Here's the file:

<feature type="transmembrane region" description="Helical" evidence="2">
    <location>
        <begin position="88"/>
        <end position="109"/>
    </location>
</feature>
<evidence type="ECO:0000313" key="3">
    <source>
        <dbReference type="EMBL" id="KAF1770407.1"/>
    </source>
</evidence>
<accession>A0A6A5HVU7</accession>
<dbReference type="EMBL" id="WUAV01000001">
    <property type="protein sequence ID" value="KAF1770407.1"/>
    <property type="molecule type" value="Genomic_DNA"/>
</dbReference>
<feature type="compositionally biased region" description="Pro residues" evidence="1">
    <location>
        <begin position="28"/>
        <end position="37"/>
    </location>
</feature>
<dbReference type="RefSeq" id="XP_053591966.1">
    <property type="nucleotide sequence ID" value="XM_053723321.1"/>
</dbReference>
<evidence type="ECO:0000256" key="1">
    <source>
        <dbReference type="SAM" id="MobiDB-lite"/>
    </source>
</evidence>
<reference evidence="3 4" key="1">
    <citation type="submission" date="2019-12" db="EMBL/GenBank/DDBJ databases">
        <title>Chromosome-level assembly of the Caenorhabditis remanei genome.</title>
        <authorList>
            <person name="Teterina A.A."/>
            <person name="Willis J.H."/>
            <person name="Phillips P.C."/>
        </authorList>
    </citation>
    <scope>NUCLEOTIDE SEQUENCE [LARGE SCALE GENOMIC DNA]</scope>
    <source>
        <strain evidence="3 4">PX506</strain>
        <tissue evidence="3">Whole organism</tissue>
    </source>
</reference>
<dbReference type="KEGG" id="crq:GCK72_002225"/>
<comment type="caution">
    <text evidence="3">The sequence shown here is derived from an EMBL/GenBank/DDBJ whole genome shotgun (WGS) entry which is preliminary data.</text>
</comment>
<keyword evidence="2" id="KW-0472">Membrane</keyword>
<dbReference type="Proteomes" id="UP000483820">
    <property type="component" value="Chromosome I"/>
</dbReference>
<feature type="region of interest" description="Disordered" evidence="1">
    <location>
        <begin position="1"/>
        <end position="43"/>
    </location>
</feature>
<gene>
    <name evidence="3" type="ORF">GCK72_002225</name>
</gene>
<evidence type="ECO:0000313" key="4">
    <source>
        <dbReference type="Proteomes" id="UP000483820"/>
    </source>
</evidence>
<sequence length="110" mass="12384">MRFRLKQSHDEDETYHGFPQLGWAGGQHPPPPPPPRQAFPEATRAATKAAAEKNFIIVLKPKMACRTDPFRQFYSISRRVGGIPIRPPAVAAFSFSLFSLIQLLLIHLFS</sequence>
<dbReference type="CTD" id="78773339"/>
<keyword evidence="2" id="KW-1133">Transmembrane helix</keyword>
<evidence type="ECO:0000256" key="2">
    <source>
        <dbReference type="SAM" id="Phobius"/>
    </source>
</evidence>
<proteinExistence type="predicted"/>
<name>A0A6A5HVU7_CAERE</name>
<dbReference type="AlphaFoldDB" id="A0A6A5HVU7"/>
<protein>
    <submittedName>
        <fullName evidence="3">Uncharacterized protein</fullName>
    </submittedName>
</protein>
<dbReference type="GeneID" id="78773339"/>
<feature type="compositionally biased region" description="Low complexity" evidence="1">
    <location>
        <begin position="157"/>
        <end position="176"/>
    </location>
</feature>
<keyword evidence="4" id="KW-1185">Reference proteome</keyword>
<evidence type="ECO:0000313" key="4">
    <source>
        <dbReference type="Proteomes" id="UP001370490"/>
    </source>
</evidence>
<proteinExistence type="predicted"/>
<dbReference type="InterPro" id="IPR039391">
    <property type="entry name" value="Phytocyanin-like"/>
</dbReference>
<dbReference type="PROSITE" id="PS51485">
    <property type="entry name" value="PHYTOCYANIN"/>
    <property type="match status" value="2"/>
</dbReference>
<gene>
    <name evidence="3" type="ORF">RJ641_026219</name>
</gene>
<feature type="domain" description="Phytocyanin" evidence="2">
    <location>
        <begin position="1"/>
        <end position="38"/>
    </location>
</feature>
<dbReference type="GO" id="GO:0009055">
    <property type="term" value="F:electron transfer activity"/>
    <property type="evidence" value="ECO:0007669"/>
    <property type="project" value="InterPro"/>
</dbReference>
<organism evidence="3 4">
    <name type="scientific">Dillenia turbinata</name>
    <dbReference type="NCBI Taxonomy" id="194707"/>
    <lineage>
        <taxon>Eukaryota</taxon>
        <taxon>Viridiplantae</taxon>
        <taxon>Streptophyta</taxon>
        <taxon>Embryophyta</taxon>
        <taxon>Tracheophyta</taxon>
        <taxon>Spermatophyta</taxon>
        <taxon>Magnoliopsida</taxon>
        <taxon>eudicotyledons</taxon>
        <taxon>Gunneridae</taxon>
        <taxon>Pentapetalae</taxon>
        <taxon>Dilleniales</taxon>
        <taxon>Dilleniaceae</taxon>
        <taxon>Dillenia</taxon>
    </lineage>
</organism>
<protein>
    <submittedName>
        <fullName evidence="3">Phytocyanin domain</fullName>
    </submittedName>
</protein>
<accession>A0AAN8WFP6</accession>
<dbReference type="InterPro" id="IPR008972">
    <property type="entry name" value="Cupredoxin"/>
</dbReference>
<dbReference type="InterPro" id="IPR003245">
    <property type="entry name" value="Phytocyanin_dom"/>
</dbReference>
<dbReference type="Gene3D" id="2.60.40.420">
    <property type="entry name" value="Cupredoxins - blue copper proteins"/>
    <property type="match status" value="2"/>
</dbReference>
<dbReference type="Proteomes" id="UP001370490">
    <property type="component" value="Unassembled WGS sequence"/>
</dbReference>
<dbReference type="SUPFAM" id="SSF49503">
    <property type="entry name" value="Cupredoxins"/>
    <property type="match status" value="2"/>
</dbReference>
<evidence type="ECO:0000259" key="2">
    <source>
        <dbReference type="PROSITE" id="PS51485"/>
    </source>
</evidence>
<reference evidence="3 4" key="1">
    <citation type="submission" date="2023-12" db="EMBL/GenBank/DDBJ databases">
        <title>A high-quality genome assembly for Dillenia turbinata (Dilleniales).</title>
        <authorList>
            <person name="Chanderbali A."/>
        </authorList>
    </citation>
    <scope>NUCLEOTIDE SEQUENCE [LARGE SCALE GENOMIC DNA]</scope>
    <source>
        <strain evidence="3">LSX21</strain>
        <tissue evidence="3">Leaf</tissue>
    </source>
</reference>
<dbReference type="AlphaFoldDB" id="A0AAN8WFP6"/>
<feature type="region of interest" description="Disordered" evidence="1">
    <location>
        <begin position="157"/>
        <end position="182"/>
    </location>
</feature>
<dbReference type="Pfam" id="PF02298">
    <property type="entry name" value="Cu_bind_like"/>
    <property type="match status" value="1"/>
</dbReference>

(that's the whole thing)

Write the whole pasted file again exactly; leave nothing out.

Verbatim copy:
<feature type="transmembrane region" description="Helical" evidence="2">
    <location>
        <begin position="88"/>
        <end position="109"/>
    </location>
</feature>
<evidence type="ECO:0000313" key="3">
    <source>
        <dbReference type="EMBL" id="KAF1770407.1"/>
    </source>
</evidence>
<accession>A0A6A5HVU7</accession>
<dbReference type="EMBL" id="WUAV01000001">
    <property type="protein sequence ID" value="KAF1770407.1"/>
    <property type="molecule type" value="Genomic_DNA"/>
</dbReference>
<feature type="compositionally biased region" description="Pro residues" evidence="1">
    <location>
        <begin position="28"/>
        <end position="37"/>
    </location>
</feature>
<dbReference type="RefSeq" id="XP_053591966.1">
    <property type="nucleotide sequence ID" value="XM_053723321.1"/>
</dbReference>
<evidence type="ECO:0000256" key="1">
    <source>
        <dbReference type="SAM" id="MobiDB-lite"/>
    </source>
</evidence>
<reference evidence="3 4" key="1">
    <citation type="submission" date="2019-12" db="EMBL/GenBank/DDBJ databases">
        <title>Chromosome-level assembly of the Caenorhabditis remanei genome.</title>
        <authorList>
            <person name="Teterina A.A."/>
            <person name="Willis J.H."/>
            <person name="Phillips P.C."/>
        </authorList>
    </citation>
    <scope>NUCLEOTIDE SEQUENCE [LARGE SCALE GENOMIC DNA]</scope>
    <source>
        <strain evidence="3 4">PX506</strain>
        <tissue evidence="3">Whole organism</tissue>
    </source>
</reference>
<dbReference type="KEGG" id="crq:GCK72_002225"/>
<comment type="caution">
    <text evidence="3">The sequence shown here is derived from an EMBL/GenBank/DDBJ whole genome shotgun (WGS) entry which is preliminary data.</text>
</comment>
<keyword evidence="2" id="KW-0472">Membrane</keyword>
<dbReference type="Proteomes" id="UP000483820">
    <property type="component" value="Chromosome I"/>
</dbReference>
<feature type="region of interest" description="Disordered" evidence="1">
    <location>
        <begin position="1"/>
        <end position="43"/>
    </location>
</feature>
<gene>
    <name evidence="3" type="ORF">GCK72_002225</name>
</gene>
<evidence type="ECO:0000313" key="4">
    <source>
        <dbReference type="Proteomes" id="UP000483820"/>
    </source>
</evidence>
<sequence length="110" mass="12384">MRFRLKQSHDEDETYHGFPQLGWAGGQHPPPPPPPRQAFPEATRAATKAAAEKNFIIVLKPKMACRTDPFRQFYSISRRVGGIPIRPPAVAAFSFSLFSLIQLLLIHLFS</sequence>
<dbReference type="CTD" id="78773339"/>
<keyword evidence="2" id="KW-1133">Transmembrane helix</keyword>
<evidence type="ECO:0000256" key="2">
    <source>
        <dbReference type="SAM" id="Phobius"/>
    </source>
</evidence>
<proteinExistence type="predicted"/>
<name>A0A6A5HVU7_CAERE</name>
<dbReference type="AlphaFoldDB" id="A0A6A5HVU7"/>
<protein>
    <submittedName>
        <fullName evidence="3">Uncharacterized protein</fullName>
    </submittedName>
</protein>
<dbReference type="GeneID" id="78773339"/>
<feature type="compositionally biased region" description="Low complexity" evidence="1">
    <location>
        <begin position="157"/>
        <end position="176"/>
    </location>
</feature>
<keyword evidence="4" id="KW-1185">Reference proteome</keyword>
<evidence type="ECO:0000313" key="4">
    <source>
        <dbReference type="Proteomes" id="UP001370490"/>
    </source>
</evidence>
<proteinExistence type="predicted"/>
<dbReference type="InterPro" id="IPR039391">
    <property type="entry name" value="Phytocyanin-like"/>
</dbReference>
<dbReference type="PROSITE" id="PS51485">
    <property type="entry name" value="PHYTOCYANIN"/>
    <property type="match status" value="2"/>
</dbReference>
<gene>
    <name evidence="3" type="ORF">RJ641_026219</name>
</gene>
<feature type="domain" description="Phytocyanin" evidence="2">
    <location>
        <begin position="1"/>
        <end position="38"/>
    </location>
</feature>
<dbReference type="GO" id="GO:0009055">
    <property type="term" value="F:electron transfer activity"/>
    <property type="evidence" value="ECO:0007669"/>
    <property type="project" value="InterPro"/>
</dbReference>
<organism evidence="3 4">
    <name type="scientific">Dillenia turbinata</name>
    <dbReference type="NCBI Taxonomy" id="194707"/>
    <lineage>
        <taxon>Eukaryota</taxon>
        <taxon>Viridiplantae</taxon>
        <taxon>Streptophyta</taxon>
        <taxon>Embryophyta</taxon>
        <taxon>Tracheophyta</taxon>
        <taxon>Spermatophyta</taxon>
        <taxon>Magnoliopsida</taxon>
        <taxon>eudicotyledons</taxon>
        <taxon>Gunneridae</taxon>
        <taxon>Pentapetalae</taxon>
        <taxon>Dilleniales</taxon>
        <taxon>Dilleniaceae</taxon>
        <taxon>Dillenia</taxon>
    </lineage>
</organism>
<protein>
    <submittedName>
        <fullName evidence="3">Phytocyanin domain</fullName>
    </submittedName>
</protein>
<accession>A0AAN8WFP6</accession>
<dbReference type="InterPro" id="IPR008972">
    <property type="entry name" value="Cupredoxin"/>
</dbReference>
<dbReference type="InterPro" id="IPR003245">
    <property type="entry name" value="Phytocyanin_dom"/>
</dbReference>
<dbReference type="Gene3D" id="2.60.40.420">
    <property type="entry name" value="Cupredoxins - blue copper proteins"/>
    <property type="match status" value="2"/>
</dbReference>
<dbReference type="Proteomes" id="UP001370490">
    <property type="component" value="Unassembled WGS sequence"/>
</dbReference>
<dbReference type="SUPFAM" id="SSF49503">
    <property type="entry name" value="Cupredoxins"/>
    <property type="match status" value="2"/>
</dbReference>
<evidence type="ECO:0000259" key="2">
    <source>
        <dbReference type="PROSITE" id="PS51485"/>
    </source>
</evidence>
<reference evidence="3 4" key="1">
    <citation type="submission" date="2023-12" db="EMBL/GenBank/DDBJ databases">
        <title>A high-quality genome assembly for Dillenia turbinata (Dilleniales).</title>
        <authorList>
            <person name="Chanderbali A."/>
        </authorList>
    </citation>
    <scope>NUCLEOTIDE SEQUENCE [LARGE SCALE GENOMIC DNA]</scope>
    <source>
        <strain evidence="3">LSX21</strain>
        <tissue evidence="3">Leaf</tissue>
    </source>
</reference>
<dbReference type="AlphaFoldDB" id="A0AAN8WFP6"/>
<feature type="region of interest" description="Disordered" evidence="1">
    <location>
        <begin position="157"/>
        <end position="182"/>
    </location>
</feature>
<dbReference type="Pfam" id="PF02298">
    <property type="entry name" value="Cu_bind_like"/>
    <property type="match status" value="1"/>
</dbReference>